If you implement this method of link building along side the many other SEO techniques (code validation, semantic layout, image inclusion, effective page titles etc) AND fill your website with good content, at some point you will find that sites will do a similar thing and start linking to you of there own accord – when that happens it’s a really nice feeling!

What about the “No-Follow” attribute?

I have to mention this here – the no follow attribute is an addition to the hyperlink tag that tells Google (and other search engines) not to follow the link – of course Google will follow the link, but it will not take the relationship into account (as far as PageRank is concerned). A lot of people implement the no follow tag when exchanging links – in the hope that Google will count the incoming link, but ignore the outgoing one – therefore making for a one-way-beneficial link exchange.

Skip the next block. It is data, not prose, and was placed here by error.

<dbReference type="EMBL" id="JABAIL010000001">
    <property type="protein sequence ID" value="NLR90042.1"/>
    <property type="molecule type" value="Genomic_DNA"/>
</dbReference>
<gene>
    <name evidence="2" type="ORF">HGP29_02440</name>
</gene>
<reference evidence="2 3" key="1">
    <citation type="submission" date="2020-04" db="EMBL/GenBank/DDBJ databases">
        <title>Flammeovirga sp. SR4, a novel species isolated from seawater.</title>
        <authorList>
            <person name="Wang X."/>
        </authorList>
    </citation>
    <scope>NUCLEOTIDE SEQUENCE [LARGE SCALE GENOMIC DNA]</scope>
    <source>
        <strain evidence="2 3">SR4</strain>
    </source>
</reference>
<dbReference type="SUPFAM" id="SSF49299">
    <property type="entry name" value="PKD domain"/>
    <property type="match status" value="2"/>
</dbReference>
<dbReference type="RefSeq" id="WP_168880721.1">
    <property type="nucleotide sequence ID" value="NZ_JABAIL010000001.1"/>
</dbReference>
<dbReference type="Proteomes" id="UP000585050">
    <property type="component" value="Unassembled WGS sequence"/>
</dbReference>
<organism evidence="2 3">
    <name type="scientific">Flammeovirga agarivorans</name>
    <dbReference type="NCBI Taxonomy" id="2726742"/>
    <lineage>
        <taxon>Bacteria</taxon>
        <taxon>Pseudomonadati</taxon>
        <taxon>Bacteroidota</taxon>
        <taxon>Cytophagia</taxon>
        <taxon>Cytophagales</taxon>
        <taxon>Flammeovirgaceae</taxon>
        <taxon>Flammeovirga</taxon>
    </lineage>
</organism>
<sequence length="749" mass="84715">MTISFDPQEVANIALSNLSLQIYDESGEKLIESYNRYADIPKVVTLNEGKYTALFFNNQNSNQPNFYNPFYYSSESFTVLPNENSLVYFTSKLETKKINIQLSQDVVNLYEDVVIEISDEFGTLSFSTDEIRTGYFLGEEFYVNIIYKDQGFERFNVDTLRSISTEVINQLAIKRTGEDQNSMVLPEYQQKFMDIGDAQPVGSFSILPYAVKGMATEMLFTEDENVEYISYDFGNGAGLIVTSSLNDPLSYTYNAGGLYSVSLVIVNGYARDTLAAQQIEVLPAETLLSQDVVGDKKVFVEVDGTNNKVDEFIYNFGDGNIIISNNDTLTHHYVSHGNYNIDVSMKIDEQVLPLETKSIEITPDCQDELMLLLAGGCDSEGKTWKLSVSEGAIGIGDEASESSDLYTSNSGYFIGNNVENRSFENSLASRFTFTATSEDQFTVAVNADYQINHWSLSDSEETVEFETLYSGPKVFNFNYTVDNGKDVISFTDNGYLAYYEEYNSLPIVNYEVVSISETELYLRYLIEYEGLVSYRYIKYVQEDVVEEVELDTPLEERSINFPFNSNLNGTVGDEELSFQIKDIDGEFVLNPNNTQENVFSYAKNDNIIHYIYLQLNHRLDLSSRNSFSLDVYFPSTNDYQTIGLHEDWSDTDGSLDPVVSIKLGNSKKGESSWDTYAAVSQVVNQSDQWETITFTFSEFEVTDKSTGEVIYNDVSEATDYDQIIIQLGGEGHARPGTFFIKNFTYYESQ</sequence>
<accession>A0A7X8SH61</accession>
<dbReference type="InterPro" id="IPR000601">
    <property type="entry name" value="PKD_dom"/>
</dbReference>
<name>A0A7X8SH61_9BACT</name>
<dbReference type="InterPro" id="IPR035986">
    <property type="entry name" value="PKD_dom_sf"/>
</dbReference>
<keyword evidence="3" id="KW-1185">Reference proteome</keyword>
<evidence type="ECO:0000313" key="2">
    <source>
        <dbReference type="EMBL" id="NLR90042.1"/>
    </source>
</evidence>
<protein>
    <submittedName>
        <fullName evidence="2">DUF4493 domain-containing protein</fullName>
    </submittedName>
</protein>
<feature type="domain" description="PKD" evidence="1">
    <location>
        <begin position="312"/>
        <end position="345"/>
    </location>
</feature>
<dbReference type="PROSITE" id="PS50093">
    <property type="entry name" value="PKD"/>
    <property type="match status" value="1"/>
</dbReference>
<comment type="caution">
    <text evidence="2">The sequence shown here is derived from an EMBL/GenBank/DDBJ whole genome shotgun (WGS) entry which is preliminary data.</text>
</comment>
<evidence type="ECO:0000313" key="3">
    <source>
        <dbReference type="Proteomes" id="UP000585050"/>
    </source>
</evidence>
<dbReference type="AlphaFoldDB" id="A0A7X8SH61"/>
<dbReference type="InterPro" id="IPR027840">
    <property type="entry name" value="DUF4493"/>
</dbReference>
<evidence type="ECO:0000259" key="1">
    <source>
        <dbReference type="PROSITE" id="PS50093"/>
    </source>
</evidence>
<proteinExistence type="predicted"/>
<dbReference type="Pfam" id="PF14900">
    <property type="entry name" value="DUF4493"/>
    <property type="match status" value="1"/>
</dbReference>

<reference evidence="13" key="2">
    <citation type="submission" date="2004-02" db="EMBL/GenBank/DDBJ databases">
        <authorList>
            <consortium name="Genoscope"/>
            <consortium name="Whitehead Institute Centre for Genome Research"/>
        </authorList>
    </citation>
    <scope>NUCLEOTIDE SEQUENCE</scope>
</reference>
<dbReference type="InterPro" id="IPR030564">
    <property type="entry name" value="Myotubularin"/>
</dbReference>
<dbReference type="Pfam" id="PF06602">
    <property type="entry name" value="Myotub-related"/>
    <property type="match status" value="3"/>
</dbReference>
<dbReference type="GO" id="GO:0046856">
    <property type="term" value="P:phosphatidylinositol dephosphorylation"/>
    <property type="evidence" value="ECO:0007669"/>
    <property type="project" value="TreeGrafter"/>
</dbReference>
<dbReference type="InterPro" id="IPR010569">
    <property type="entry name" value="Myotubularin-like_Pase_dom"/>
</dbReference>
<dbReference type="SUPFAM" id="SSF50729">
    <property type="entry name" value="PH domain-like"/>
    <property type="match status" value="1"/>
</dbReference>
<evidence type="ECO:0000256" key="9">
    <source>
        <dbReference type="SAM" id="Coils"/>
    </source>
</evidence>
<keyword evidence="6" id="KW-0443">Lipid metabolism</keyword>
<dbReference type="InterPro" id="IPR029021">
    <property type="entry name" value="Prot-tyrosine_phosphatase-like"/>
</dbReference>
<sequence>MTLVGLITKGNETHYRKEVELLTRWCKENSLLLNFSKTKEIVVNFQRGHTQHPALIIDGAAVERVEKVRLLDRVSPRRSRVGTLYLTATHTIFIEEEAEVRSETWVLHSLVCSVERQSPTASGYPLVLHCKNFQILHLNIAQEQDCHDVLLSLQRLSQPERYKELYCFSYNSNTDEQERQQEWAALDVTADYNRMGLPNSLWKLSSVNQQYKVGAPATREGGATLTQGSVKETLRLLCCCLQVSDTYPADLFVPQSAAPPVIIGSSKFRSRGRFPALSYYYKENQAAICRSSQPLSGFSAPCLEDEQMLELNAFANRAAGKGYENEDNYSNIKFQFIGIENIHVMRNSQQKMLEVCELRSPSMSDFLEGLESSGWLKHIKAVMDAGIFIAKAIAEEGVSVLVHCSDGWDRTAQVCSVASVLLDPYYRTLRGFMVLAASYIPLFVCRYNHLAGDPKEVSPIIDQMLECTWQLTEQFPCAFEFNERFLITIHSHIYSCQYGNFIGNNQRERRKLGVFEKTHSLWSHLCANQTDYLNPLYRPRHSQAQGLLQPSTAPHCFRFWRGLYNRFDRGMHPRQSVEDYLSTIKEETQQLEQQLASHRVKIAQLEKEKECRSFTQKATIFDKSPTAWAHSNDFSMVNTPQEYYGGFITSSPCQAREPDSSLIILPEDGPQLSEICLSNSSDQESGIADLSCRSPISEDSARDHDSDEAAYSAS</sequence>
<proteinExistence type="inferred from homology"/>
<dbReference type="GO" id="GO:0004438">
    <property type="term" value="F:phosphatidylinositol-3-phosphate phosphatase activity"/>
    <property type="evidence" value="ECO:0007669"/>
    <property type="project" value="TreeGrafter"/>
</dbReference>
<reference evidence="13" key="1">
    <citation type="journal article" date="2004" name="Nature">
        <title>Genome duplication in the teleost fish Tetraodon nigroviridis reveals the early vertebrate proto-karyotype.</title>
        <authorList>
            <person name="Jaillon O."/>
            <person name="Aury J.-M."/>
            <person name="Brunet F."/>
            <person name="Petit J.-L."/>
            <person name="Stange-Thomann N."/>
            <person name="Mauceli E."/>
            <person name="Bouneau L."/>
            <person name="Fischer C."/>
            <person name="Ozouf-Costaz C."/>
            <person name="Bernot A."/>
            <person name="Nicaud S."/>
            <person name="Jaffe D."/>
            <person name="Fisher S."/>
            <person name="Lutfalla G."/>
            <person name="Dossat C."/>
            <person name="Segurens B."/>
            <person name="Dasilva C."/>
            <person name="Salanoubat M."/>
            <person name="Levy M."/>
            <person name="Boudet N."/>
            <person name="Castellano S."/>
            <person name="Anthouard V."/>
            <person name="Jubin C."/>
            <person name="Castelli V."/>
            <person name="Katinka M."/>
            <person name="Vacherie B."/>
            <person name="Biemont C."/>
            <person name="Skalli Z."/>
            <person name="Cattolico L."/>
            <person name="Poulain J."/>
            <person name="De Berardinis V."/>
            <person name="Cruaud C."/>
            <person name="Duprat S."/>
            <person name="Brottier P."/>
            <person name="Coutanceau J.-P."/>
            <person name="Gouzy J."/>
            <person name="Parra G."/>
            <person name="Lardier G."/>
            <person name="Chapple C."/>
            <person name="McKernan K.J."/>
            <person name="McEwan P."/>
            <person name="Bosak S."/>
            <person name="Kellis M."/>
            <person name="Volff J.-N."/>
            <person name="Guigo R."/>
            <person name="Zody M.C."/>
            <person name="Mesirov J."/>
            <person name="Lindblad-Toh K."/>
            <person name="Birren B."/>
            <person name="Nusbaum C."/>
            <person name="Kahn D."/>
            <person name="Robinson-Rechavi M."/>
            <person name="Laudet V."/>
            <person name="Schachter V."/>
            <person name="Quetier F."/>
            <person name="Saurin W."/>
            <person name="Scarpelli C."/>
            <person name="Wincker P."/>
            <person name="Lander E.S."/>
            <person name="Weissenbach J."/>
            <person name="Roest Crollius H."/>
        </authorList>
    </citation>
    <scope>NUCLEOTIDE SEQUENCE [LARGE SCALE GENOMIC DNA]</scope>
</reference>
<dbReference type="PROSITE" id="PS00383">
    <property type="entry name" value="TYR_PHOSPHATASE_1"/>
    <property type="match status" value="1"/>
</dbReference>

Using no follow in this context does not make sense – its like telling your visitors “take a look at this site, but actually we do not endorse this site and we want no relationship with it”.

In my opinion no follow should only be used in the following situations:

  • If you have content on your own site that you do not wish Google to index
  • If you have links being created by users (such as in a forum) that you cannot vouch for.

There is a good article that covers this subject in much more depth, available here:

8 Comments on "Link Exchange Best Practices"

  1. Joseph says:

    Good introduction summary to link building…but why the lions? You also said that sites linking to each other will have those links ignored, yet you endorsed link exchange. Could you clarify?